Teachers could be assisted into jobshares with a matchmaking-style service in a move aimed to stem experienced staff deserting the profession, the education secretary has said.
Damian Hinds said flexible working should be encouraged and likened one proposal to find a partner to split a role with as a "jobshare match.com”.
The news came as a researcher warned that a bulge of teachers approaching their mid-30s meant that improving part-time working opportunities was “critical” part of tackling the teacher shortage crisis
Speaking ahead of the launch of a teacher recruitment and retention strategy on Monday, which also aims to cut workload, Mr Hinds is hoping to thwart what a recent report condemned as a "chronic" issue with staff retention.
While acknowledging there is no single reason for the issue, he said he believes part of it is cultural, with a lower proportion of teachers working part-time than the rest of the population.
"I want us to be thinking about it throughout the system,” he told the Guardian. “If people (are) talking about their careers and whether they are able to stay, or when maternity comes along, it's really important that everyone is doing as much as they can to facilitate flexibility."
He continued: "What we are keen to do is to find a way for people who don't have a background together to find a partner to apply for a job with, hence the match.com terminology.
“There’s a lower proportion of both men and women in teaching working part-time than the equivalent proportion in the economy as a whole.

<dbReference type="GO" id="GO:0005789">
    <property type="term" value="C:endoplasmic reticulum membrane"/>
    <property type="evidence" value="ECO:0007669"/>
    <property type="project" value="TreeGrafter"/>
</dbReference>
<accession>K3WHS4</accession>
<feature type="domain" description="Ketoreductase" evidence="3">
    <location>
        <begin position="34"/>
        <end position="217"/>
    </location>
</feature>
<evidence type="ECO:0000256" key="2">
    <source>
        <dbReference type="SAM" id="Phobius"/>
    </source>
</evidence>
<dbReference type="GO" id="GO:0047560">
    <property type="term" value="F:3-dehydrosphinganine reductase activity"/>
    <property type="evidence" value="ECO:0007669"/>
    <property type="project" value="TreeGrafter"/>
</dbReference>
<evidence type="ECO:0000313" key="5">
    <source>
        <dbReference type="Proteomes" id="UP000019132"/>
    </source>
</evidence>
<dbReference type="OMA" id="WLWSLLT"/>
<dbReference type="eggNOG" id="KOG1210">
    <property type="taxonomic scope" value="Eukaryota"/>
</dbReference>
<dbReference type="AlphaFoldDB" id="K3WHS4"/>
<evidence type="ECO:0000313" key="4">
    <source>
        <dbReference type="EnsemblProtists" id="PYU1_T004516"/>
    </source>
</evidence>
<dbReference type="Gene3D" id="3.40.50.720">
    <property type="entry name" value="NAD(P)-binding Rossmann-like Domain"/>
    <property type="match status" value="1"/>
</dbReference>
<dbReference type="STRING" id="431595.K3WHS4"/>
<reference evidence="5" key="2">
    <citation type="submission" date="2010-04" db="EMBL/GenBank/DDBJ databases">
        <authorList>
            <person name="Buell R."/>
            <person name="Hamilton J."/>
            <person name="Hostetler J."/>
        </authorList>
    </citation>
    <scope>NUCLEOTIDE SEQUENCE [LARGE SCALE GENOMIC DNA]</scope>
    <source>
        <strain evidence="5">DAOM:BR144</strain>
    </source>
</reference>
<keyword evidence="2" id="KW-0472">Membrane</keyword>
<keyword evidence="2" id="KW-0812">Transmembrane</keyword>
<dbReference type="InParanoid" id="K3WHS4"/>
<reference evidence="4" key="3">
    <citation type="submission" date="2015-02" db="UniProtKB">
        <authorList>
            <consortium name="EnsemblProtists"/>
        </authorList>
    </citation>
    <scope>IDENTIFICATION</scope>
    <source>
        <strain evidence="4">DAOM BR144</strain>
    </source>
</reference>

“For women, it’s 28 per cent in teaching v 40 per cent in the economy as a whole. Why is it? There isn’t a single definitive answer, but I’m confident part of it is cultural.”
Mr Hinds said that when he had suggested in a speech that schools offered more jobsharing, some school leaders had laughed because of the complicated timetabling involved.
“At the end of the session, the woman who guided me out of the room said: ‘Have you ever noticed how they were all men on that table who were laughing? It’s always men; women leaders in schools find a way to make the timetabling work,’” he said.
On workload, Mr Hinds said: “Part of my job is making sure that everybody else knows how hard teachers work.”
He wanted parents “not to never email a school or a teacher, because that can be important, but to exercise some restraint, knowing that there many other things that teachers have to do”.
Data from an NAHT heads' union survey suggests that 77 per cent of its school leaders found recruitment a struggle last year.
Some 75 per cent said a better work-life balance would ease the issue.
A report published by the National Foundation for Educational Research suggested the number of teachers leaving the profession has been increasing over the past decade.
Josh Hillman, education director at the Nuffield Foundation, which funded the research, said it confirmed "that there are chronic problems in the recruitment and retention of teachers".